CVE-2019-14357 - Team Statement and Firmware Updates
On May 12th 2019 the Mooltipass team has been made aware of a side channel attack affecting the OLED screen controller (SSD1305) used in the Mooltipass Mini, as part of a coordinated responsible disclosure effort that included multiple vendors and a common public disclosure date.
Attack Practical Implementation
At the time of writing (August 7th 2019) this attack was demonstrated by Christian Reitter through the use of a modified USB cable with a 5 ohms shunt resistor on the ground return. The voltage across the shunt resistor was then fed to a low priced sound card input and then run through a Fast Fourrier Transform (FFT).
Visual analysis of the FFT showed distinct patterns depending on the PIN digit shown on the Mooltipass Mini screen.
Attack Technical Details
Small OLED screens such as the one used in the Mooltipass Mini implement a display technique called row scanning. Similarly to what is demonstrated in this video a display controller powers one screen row after the other quickly enough so that the human eye only sees a still image. As OLED screens power consumption are directly related to the number of pixels switched on, a display controller consumes a different amount of power depending on the number of pixels switched on for a given row. When displays only have a limited set of displayed information, it is therefore possible to guess what is shown on the screen by looking at the device dynamic power consumption.
Attack Practical Limitations
For this side channel attack to be implemented at the time of writing (August 7th 2019) physical access to the user environment is required, together with a modified USB cable with an embedded processing unit running power consumption analysis and a covert way of exporting the processing results.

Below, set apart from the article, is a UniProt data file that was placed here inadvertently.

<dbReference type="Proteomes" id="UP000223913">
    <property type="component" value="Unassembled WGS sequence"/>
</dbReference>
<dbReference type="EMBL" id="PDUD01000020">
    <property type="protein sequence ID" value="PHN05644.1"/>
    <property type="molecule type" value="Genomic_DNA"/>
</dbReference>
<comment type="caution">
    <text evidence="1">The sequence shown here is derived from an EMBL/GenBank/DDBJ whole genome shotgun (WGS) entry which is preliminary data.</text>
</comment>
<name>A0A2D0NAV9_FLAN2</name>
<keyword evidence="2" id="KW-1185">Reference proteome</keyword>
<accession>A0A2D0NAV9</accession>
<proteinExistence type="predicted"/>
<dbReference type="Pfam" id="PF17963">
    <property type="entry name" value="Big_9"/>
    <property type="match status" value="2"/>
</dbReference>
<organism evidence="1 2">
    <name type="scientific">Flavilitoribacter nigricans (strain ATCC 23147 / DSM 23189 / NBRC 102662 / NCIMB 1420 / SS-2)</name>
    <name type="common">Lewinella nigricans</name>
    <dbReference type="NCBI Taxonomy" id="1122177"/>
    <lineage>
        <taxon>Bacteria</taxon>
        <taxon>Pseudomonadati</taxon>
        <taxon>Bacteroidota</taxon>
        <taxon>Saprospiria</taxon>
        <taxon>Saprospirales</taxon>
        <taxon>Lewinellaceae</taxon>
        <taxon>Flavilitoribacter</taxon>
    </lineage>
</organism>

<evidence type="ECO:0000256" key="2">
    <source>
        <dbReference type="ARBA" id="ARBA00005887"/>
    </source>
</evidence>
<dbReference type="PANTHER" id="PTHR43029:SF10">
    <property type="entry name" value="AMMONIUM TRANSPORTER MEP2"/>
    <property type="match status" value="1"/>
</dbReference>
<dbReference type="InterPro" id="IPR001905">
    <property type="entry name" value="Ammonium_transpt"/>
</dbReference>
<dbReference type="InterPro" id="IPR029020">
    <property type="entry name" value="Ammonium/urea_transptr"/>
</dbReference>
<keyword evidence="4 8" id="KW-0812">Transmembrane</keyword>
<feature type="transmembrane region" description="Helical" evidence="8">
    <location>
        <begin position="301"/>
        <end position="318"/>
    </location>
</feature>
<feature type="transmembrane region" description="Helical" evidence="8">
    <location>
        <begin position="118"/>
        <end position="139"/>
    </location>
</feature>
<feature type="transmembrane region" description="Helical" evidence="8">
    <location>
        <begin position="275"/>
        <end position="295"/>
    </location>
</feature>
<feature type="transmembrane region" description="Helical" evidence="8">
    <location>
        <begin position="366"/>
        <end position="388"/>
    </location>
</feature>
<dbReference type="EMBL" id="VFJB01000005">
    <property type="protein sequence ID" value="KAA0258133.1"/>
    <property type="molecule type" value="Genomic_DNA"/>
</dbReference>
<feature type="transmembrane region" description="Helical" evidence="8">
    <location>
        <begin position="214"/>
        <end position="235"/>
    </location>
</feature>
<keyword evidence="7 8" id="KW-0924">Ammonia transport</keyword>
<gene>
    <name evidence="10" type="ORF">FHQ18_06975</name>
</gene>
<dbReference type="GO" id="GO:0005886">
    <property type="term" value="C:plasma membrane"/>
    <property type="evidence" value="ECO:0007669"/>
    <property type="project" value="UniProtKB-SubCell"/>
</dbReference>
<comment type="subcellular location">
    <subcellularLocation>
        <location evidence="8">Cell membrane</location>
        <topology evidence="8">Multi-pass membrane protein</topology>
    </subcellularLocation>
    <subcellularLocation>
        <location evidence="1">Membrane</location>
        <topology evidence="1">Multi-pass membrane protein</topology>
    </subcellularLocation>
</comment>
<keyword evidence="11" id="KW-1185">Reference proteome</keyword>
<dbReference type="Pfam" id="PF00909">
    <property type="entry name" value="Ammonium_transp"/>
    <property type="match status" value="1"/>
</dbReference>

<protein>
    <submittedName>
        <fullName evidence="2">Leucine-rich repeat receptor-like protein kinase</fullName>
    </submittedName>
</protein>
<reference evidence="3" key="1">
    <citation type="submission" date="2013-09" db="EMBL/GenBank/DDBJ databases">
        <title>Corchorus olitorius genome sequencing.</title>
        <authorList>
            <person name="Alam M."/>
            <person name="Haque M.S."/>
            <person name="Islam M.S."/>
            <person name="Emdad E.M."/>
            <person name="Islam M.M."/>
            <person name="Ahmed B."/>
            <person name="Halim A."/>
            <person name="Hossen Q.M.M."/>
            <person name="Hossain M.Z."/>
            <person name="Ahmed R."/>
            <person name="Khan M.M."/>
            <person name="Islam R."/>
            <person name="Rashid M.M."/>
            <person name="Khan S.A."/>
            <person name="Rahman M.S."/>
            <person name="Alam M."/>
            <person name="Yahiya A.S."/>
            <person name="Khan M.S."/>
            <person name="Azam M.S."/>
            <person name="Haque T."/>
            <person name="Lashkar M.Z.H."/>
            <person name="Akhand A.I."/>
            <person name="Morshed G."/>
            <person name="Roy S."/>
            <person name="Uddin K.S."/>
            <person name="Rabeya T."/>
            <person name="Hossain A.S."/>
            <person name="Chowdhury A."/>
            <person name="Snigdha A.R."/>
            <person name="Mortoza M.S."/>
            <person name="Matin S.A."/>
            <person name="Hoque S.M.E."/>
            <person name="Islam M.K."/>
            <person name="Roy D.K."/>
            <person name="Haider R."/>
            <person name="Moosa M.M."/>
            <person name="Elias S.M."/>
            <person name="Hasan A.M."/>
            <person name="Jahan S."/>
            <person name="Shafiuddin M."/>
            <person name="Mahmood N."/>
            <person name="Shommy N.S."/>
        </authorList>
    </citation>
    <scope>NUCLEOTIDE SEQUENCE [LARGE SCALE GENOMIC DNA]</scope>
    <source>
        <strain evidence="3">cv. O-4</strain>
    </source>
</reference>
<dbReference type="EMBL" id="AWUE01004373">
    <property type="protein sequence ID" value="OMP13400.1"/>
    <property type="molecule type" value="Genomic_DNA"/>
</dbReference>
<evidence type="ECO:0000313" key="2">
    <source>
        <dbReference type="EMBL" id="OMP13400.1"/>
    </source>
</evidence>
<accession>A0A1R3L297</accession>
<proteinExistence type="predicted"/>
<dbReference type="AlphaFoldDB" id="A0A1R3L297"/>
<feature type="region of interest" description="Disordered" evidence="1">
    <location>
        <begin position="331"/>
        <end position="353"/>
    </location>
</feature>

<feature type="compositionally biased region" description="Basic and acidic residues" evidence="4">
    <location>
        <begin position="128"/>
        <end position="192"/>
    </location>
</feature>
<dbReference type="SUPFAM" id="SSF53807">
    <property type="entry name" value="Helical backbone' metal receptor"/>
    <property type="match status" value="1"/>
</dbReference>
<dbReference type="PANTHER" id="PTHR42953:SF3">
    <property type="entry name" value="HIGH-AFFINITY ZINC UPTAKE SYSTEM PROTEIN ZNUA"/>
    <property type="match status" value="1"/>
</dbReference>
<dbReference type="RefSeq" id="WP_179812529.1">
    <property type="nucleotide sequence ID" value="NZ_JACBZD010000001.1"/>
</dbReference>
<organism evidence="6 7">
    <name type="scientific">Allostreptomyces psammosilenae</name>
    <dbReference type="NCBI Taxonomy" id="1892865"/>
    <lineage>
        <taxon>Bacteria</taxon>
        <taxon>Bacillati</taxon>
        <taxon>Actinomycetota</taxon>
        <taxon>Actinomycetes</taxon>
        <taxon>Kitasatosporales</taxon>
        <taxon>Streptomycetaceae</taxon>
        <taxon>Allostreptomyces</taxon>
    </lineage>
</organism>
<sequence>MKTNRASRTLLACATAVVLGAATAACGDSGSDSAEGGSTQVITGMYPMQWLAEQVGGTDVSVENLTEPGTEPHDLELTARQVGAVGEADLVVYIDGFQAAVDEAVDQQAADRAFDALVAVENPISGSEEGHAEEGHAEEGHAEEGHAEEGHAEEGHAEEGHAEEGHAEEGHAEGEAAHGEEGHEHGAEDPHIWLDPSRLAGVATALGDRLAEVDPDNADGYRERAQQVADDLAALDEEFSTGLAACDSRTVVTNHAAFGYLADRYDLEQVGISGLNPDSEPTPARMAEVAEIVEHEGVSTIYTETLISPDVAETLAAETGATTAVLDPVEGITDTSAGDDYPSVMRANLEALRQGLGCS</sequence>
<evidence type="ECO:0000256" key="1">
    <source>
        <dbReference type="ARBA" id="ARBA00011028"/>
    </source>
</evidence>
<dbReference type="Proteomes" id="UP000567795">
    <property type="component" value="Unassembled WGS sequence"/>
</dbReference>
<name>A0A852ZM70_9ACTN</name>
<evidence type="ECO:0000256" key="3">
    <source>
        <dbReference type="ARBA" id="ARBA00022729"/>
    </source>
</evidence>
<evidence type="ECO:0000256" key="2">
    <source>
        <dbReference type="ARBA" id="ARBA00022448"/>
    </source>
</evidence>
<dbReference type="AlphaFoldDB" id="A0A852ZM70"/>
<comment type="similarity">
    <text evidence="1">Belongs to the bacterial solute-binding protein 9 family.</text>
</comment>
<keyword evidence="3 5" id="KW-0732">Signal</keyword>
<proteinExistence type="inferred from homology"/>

However, as only visual analysis of power consumption was performed on a single Mooltipass device, algorithmic recognition of screen contents was not demonstrated, as with the wireless implementation of this side channel attack.
Mooltipass Team Stance
The Mooltipass team does not believe this attack to be realistically implementable as it can easily be seen by users. Moreover, the Mooltipass team believes this attack implementation to be more risky and complex than a single hidden camera looking at the Mooltipass Mini screen contents.
Mitigation and Firmware Updates
The Mooltipass team successfully devised a mitigation technique consisting of constant row pixel count.
When asking for a user's PIN, additional pixels are added to the display in order to keep the row pixel count constant across the part of the screen displaying PIN digits. This mitigation has been checked and verified by Christian Reitter.
Even though the Mooltipass team does not believe this side channel to be realistically implementable, firmware updates are available and can be requested at email@example.com (please mention your unit's serial number and order / backer number).
15h59 CEST time edit: s/migitation/mitigation